It was a cold Friday night in January when Sherrie Laurie, director of the Hope Center — a Christian homeless shelter in downtown Anchorage, Alaska — was called down to the floor to deal with a disruptive “man in a nightgown” who was “very inebriated, with a big gash down his face.” Laurie recognized the man, whom she had seen in men’s clothing before, she tells me by phone. Though the individual professes a female gender identity, he was over six feet tall and “very large.” And Laurie was in no doubt about his sex.
Laurie explained that it wouldn’t be possible for him to stay the night — he was intoxicated and in clear need of medical attention. She called him a cab to the hospital and paid the fare herself. The individual left on good terms. When he showed up the next day, Laurie explained that check-in wasn’t until 5:45 p.m. (On Saturdays during the day, the Hope Center is staffed by volunteers and therefore is only open only to those who have checked in the night before and have undergone breathalyzers and bag checks.) Again, he left without an issue.
Though the Hope Center serves both men and women during daytime hours, its overnight facilities are reserved for females only. And, then, only women who are sober and who have been determined to be non-threatening. This is owing to the vulnerability of the women the Hope Center serves. They have often come out of “extremely abusive situations,” including sex trafficking and domestic violence. Laurie recalls one time assisting a woman who had been “held captive” and whose captors had “set her backpack on fire and she was burned.” She explains that the Hope Center staff (at night, all female) are often “first responders.” Laurie says that it is “absolutely critical” that this particular service remain single-sex. The women sleep in the same room and may be in various stages of undress. “Somebody may be raped and then come right to our door,” she says.
Laurie later learned that, before being turned away from the Hope Center, the male individual was in a fight at another shelter. Surely she made the right call. But not in the eyes of the Anchorage Equal Rights Commission (AERC), an administrative agency within the municipality of Anchorage.
A week after the incident, the AERC notified Laurie that they were investigating a complaint against the Hope Center on behalf of the individual she sent to the hospital, Jessica Doe. Doe alleged that the Hope Center’s shelter was a public accommodation and had discriminated against Doe on the basis of sex and gender identity. The Hope Center disputes both claims — the shelter is a non-profit, not a public accommodation, and, besides, it did not discriminate against Doe on the basis of gender identity. Indeed, had Doe been a female identifying as a man, there would have been no issue (provided he was also sober and non-aggressive).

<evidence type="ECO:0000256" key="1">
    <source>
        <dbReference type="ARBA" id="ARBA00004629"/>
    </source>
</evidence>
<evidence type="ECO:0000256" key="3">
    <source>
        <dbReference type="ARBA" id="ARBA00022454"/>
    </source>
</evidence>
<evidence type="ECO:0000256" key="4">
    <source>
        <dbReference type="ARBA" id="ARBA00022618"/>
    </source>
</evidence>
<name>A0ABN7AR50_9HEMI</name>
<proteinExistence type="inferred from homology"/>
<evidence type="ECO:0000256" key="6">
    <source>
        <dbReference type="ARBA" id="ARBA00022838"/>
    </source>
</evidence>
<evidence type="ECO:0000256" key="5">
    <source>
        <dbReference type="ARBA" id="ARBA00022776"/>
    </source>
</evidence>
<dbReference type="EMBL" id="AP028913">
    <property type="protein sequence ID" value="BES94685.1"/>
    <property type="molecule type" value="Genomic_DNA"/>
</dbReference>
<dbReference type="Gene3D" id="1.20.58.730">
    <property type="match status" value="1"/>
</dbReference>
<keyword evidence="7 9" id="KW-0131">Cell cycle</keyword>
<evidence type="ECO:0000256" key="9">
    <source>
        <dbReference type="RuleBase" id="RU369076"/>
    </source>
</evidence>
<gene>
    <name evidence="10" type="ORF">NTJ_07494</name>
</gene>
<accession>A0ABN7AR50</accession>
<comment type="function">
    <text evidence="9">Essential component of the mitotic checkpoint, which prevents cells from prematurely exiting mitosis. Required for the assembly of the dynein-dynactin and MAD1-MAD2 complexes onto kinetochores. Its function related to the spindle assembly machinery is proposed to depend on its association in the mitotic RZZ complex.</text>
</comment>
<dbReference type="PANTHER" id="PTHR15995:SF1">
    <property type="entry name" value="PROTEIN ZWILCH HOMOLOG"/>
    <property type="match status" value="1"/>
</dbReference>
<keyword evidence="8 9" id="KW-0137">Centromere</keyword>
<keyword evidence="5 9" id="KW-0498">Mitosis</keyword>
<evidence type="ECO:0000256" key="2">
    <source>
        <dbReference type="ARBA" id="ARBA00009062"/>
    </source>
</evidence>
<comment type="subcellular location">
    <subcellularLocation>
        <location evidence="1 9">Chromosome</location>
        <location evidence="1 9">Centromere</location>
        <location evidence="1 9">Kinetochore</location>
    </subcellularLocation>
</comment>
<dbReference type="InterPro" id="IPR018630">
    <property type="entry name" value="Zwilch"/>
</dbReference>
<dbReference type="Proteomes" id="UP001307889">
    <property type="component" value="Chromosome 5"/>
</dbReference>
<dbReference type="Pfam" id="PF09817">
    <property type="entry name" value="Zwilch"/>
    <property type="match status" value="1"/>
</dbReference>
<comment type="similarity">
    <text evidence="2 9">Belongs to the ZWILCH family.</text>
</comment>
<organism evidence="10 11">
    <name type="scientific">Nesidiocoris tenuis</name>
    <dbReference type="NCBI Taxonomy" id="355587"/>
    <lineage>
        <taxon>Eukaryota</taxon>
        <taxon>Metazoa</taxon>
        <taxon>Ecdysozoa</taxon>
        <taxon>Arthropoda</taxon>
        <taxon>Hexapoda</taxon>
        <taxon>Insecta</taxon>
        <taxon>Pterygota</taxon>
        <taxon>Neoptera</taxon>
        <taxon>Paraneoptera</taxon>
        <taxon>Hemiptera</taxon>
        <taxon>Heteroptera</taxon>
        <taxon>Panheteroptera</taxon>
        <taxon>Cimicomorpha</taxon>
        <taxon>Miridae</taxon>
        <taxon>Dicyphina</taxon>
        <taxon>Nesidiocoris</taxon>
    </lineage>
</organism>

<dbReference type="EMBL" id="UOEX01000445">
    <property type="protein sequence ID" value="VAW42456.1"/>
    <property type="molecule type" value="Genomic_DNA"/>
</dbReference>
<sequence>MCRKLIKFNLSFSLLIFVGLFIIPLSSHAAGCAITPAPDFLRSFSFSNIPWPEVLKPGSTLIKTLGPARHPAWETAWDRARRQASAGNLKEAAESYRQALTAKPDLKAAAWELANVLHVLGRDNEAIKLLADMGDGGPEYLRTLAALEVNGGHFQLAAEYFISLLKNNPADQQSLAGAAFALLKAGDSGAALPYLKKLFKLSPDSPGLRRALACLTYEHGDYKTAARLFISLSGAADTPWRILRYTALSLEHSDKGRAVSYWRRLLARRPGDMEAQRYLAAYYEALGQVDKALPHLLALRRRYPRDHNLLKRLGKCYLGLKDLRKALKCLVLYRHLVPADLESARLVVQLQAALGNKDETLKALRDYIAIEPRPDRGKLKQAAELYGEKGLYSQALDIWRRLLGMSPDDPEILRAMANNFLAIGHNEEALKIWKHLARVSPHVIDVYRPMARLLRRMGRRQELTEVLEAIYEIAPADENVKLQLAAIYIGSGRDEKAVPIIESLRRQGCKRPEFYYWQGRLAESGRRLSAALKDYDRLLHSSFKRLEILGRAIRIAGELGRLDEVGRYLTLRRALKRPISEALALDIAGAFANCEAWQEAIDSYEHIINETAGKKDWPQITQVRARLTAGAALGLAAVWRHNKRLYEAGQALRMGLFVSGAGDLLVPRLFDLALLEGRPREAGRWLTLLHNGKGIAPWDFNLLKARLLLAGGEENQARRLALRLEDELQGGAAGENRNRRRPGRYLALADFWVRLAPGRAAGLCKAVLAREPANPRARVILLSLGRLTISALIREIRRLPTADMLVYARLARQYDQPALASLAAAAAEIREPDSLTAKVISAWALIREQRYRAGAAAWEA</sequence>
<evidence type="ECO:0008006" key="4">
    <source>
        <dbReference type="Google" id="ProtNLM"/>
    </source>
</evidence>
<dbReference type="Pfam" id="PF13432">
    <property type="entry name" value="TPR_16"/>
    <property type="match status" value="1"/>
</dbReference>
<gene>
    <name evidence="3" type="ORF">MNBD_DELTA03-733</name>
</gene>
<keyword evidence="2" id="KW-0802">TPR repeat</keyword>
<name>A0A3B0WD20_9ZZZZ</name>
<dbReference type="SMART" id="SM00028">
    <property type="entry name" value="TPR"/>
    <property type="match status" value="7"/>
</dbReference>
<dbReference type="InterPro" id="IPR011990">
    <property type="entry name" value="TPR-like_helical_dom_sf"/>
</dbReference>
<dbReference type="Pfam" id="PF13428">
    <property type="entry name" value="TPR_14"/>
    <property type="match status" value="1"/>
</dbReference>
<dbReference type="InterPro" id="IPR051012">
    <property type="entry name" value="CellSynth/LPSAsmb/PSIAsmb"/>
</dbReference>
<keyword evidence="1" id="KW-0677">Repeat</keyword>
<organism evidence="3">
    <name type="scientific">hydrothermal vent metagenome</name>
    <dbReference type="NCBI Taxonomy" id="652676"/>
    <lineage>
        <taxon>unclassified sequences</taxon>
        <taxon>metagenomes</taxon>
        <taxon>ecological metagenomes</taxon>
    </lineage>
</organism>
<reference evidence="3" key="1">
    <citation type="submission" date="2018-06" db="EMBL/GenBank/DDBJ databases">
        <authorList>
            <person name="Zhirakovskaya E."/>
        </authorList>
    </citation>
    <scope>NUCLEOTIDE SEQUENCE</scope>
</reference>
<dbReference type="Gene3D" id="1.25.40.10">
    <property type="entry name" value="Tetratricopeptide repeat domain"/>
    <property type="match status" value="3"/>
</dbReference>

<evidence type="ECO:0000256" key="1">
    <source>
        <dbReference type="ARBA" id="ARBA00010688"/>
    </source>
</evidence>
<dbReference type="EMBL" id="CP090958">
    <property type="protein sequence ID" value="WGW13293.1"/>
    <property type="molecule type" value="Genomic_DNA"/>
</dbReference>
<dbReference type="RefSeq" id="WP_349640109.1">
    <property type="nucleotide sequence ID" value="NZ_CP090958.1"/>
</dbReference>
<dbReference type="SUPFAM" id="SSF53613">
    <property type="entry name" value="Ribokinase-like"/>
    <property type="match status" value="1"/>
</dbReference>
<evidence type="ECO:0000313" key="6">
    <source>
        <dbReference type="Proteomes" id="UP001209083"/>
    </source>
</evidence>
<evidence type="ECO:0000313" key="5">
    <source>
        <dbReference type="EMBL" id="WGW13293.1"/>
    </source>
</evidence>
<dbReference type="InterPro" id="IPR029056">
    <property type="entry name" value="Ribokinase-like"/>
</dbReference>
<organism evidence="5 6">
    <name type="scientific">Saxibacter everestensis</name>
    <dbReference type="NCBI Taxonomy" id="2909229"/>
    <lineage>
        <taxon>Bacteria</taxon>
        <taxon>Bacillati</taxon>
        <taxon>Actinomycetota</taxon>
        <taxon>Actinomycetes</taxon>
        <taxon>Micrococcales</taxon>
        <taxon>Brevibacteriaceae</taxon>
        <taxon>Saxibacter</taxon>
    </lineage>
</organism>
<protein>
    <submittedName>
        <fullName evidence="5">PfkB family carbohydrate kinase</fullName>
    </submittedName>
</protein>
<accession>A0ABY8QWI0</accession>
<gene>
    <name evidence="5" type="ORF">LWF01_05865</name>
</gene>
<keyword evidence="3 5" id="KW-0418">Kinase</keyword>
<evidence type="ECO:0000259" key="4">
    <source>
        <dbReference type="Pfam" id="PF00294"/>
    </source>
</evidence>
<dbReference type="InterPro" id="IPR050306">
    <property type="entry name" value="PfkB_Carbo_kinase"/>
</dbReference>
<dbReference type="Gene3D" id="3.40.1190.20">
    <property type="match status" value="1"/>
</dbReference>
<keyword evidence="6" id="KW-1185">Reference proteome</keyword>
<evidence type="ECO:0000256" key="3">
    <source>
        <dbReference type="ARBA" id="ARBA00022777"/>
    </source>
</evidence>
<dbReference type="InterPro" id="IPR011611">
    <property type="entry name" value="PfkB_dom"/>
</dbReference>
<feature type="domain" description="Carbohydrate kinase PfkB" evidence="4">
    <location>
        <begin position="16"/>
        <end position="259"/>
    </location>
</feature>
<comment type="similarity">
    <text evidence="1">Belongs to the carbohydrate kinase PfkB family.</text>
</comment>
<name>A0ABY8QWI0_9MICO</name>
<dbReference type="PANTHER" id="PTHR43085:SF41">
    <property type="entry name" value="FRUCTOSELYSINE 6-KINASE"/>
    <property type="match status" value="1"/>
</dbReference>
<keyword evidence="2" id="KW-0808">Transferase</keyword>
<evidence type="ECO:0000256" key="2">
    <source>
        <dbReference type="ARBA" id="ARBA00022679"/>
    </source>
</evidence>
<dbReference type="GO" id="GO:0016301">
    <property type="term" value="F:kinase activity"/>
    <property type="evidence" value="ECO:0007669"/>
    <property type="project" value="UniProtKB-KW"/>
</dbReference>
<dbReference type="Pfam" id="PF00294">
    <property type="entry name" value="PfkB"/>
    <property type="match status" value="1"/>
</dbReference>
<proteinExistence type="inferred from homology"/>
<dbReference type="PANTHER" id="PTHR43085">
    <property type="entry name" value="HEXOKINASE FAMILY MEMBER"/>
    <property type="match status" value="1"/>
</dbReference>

“At first I didn’t even think of legal stuff,” Laurie says. “I thought, Oh my, all I have to do is explain this. Because it was so clear.” But the AERC would not back down. In fact, when Laurie’s legal counsel spoke to local media about the Hope Center’s policies, the AERC filed a second discrimination complaint, alleging that these comments, too, were discriminatory. This deterred the Hope Center from making further public comments about the case and, as a result, allowed their reputation to be tarnished in the public eye.
This was when the Alliance Defending Freedom (ADF) stepped in, taking the case to federal court. Laurie’s ADF counsel argue that the second complaint — which, in effect, prevents the Hope Center from publicly defending itself — is unconstitutional and in violation of the First Amendment. The second complaint was successfully challenged. And last Friday, the Hope Center was granted a preliminary injunction that temporarily enjoined the city from pursuing the first complaint, meaning that the Hope Center can continue to operate as a women’s-only shelter while the case continues. A decision on the question of unlawful discrimination is scheduled for April 2020. Laurie’s legal team are hopeful.
“If you look at the order itself,” says Ryan Tucker, Laurie’s lawyer, “one of the standards is whether there’s a likelihood of success on our case. And so the court had to find that to grant our motion. We’re quite hopeful that we’ll have a final ruling that says something similar to what the court has already ruled.”
The Hope Center has served Anchorage’s homeless for 30 years. It first started offering overnight facilities in December 2015, in response to the nation’s drug crisis, which had increased the homeless population. Indeed, it was the city that initially asked the Hope Center to become an overflow shelter in response to this need. Now that same city is attempting to sue it for acting in the best interests of the women it serves. Laurie hopes she can put the incident behind her so that the Hope Center can “continue protecting these women and giving them a safe place to receive the counsel and the love and all the things that they need to get on with their life.”